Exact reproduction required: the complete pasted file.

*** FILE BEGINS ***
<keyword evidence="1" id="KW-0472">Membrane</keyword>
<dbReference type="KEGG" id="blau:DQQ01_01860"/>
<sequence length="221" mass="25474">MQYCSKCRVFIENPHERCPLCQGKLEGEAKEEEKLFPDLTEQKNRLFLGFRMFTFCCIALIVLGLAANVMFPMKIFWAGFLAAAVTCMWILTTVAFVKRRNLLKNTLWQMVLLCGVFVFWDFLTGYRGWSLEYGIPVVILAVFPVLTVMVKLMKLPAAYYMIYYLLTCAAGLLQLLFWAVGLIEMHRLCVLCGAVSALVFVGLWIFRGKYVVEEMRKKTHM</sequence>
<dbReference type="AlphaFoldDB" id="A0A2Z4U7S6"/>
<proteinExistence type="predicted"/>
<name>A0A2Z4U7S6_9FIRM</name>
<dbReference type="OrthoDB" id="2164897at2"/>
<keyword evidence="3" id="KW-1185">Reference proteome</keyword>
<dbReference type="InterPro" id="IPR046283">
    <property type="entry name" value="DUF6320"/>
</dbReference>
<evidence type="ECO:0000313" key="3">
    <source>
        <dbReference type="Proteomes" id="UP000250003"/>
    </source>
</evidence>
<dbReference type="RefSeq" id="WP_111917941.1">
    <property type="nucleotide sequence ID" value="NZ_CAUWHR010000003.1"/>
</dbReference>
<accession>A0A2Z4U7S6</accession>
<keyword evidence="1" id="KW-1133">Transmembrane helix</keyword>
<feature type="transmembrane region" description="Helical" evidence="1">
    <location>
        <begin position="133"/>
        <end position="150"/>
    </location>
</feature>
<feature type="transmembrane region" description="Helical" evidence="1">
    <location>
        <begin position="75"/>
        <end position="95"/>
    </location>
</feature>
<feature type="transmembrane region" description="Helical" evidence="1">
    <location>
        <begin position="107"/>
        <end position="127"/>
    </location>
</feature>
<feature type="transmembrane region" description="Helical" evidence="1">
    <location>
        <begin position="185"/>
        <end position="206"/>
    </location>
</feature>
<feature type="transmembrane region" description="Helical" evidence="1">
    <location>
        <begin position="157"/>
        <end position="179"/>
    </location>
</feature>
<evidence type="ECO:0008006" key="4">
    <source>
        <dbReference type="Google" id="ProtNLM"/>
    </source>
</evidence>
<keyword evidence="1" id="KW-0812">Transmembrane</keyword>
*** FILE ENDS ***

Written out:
<keyword evidence="1" id="KW-0472">Membrane</keyword>
<dbReference type="KEGG" id="blau:DQQ01_01860"/>
<sequence length="221" mass="25474">MQYCSKCRVFIENPHERCPLCQGKLEGEAKEEEKLFPDLTEQKNRLFLGFRMFTFCCIALIVLGLAANVMFPMKIFWAGFLAAAVTCMWILTTVAFVKRRNLLKNTLWQMVLLCGVFVFWDFLTGYRGWSLEYGIPVVILAVFPVLTVMVKLMKLPAAYYMIYYLLTCAAGLLQLLFWAVGLIEMHRLCVLCGAVSALVFVGLWIFRGKYVVEEMRKKTHM</sequence>
<dbReference type="AlphaFoldDB" id="A0A2Z4U7S6"/>
<proteinExistence type="predicted"/>
<name>A0A2Z4U7S6_9FIRM</name>
<dbReference type="OrthoDB" id="2164897at2"/>
<keyword evidence="3" id="KW-1185">Reference proteome</keyword>
<dbReference type="InterPro" id="IPR046283">
    <property type="entry name" value="DUF6320"/>
</dbReference>
<evidence type="ECO:0000313" key="3">
    <source>
        <dbReference type="Proteomes" id="UP000250003"/>
    </source>
</evidence>
<dbReference type="RefSeq" id="WP_111917941.1">
    <property type="nucleotide sequence ID" value="NZ_CAUWHR010000003.1"/>
</dbReference>
<accession>A0A2Z4U7S6</accession>
<keyword evidence="1" id="KW-1133">Transmembrane helix</keyword>
<feature type="transmembrane region" description="Helical" evidence="1">
    <location>
        <begin position="133"/>
        <end position="150"/>
    </location>
</feature>
<feature type="transmembrane region" description="Helical" evidence="1">
    <location>
        <begin position="75"/>
        <end position="95"/>
    </location>
</feature>
<feature type="transmembrane region" description="Helical" evidence="1">
    <location>
        <begin position="107"/>
        <end position="127"/>
    </location>
</feature>
<feature type="transmembrane region" description="Helical" evidence="1">
    <location>
        <begin position="185"/>
        <end position="206"/>
    </location>
</feature>
<feature type="transmembrane region" description="Helical" evidence="1">
    <location>
        <begin position="157"/>
        <end position="179"/>
    </location>
</feature>
<evidence type="ECO:0008006" key="4">
    <source>
        <dbReference type="Google" id="ProtNLM"/>
    </source>
</evidence>
<keyword evidence="1" id="KW-0812">Transmembrane</keyword>